Microsoft Dynamics Gp 10.0 Technical Notes or Under the Hood

By: Andrew Karasev

Nowadays Microsoft Great Plains or any other ERP application should be rather considered as the platform for integration of your peripheral applications: CRM, eCommerce, Custom Sales Order Processing, EDI (Electronic Document Interchange) and others. Plus of-the-shelf available business logic often requires customization, where you got to select appropriate software development tools to do the job. Since the time of Great Plains Software being purchased by Microsoft, Great Plains was under the way of being redesigned to be tightly integrated with .Net and Microsoft Outlook and Office stack of products. Let's take a look at the GP technical layer:

1.Microsoft Dynamics GP Dexterity architecture. Great Plains Dex was designed to serve as Great Plains Dynamics platform in earlier 1990th, when similar approaches were taken by SAP - ABAP and Navision - C/SIDE. Dexterity is in turn written in C++ programming language. To give you Dex architecture surface signs: DYNAMICS.DIC, DEX.INI files, DEX_ROW_ID that you see in each GP table. If you plan to use Dexterity for customization, then you need to locate Dex developer, especially the one who has access to Dexterity source code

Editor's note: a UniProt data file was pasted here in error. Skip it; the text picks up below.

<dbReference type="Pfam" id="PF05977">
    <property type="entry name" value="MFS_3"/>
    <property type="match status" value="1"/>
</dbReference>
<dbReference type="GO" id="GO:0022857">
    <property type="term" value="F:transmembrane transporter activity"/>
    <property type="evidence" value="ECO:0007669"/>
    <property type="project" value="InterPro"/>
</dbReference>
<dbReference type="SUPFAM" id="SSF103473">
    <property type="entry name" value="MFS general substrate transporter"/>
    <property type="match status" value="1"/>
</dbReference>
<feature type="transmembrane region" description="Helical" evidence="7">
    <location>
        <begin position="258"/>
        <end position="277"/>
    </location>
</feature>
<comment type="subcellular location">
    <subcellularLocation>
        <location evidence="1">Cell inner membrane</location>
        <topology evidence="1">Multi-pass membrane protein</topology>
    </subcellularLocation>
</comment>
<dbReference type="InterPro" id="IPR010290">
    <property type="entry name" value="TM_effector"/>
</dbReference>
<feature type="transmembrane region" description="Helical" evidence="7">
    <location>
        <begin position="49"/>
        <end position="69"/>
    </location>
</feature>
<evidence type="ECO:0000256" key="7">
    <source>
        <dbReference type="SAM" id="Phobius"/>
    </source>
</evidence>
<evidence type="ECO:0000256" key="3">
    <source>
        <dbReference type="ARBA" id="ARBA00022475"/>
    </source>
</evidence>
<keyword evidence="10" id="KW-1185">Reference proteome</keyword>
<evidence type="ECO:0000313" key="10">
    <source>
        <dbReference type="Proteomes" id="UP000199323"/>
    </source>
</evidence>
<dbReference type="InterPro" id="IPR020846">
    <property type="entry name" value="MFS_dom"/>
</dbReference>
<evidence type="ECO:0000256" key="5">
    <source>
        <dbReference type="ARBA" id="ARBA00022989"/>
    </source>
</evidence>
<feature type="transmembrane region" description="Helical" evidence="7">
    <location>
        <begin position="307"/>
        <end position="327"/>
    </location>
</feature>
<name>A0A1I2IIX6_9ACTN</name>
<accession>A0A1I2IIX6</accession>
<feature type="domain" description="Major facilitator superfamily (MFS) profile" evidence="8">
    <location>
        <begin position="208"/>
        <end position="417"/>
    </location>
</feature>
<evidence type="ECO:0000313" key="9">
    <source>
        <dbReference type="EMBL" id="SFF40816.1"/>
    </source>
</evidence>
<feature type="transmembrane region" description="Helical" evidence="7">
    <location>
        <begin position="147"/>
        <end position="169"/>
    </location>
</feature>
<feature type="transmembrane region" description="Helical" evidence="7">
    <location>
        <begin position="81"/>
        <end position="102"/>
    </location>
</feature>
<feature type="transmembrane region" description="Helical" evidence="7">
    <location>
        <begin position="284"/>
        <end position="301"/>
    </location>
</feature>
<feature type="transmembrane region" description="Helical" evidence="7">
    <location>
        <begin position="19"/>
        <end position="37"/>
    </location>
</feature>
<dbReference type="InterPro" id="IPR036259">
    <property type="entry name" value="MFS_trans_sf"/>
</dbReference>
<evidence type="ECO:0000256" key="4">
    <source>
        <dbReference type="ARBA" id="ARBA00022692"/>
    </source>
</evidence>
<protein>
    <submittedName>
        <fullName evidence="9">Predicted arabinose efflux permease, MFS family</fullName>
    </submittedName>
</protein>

2.eConnect. This SDK was specially created for e-commerce developers to enable GP backoffice integration for eCommerce web sites. Since the initial version back in earlier 2000th, eConnect covered more GP modules and business objects: SOP, POP, Project Accounting, General Ledger, Receivable Management, Payables Management modules. The core of eConnect are encrypted SQL stored procedures

3.GP Integration Manager. If you review GP IM 10.0, you will see that IM connectors are now available in most of the business logic cases in eConnect. EConnect connectors drastically improve IM performance and doesn't require GP workstation running on the same computer (old IM connectors were using GP workstation as OLE server)

4.SQL Scripting and Stored Procedures. If performance is the imperative, then you should consider SQL scripting, which will allow you to create primitive business logic, where you don't need complete business logic validation, made by eConnect. Also stored procedures will allow you to utilize aggregations in SQL, versus SQL cursors, deployed in eConnect

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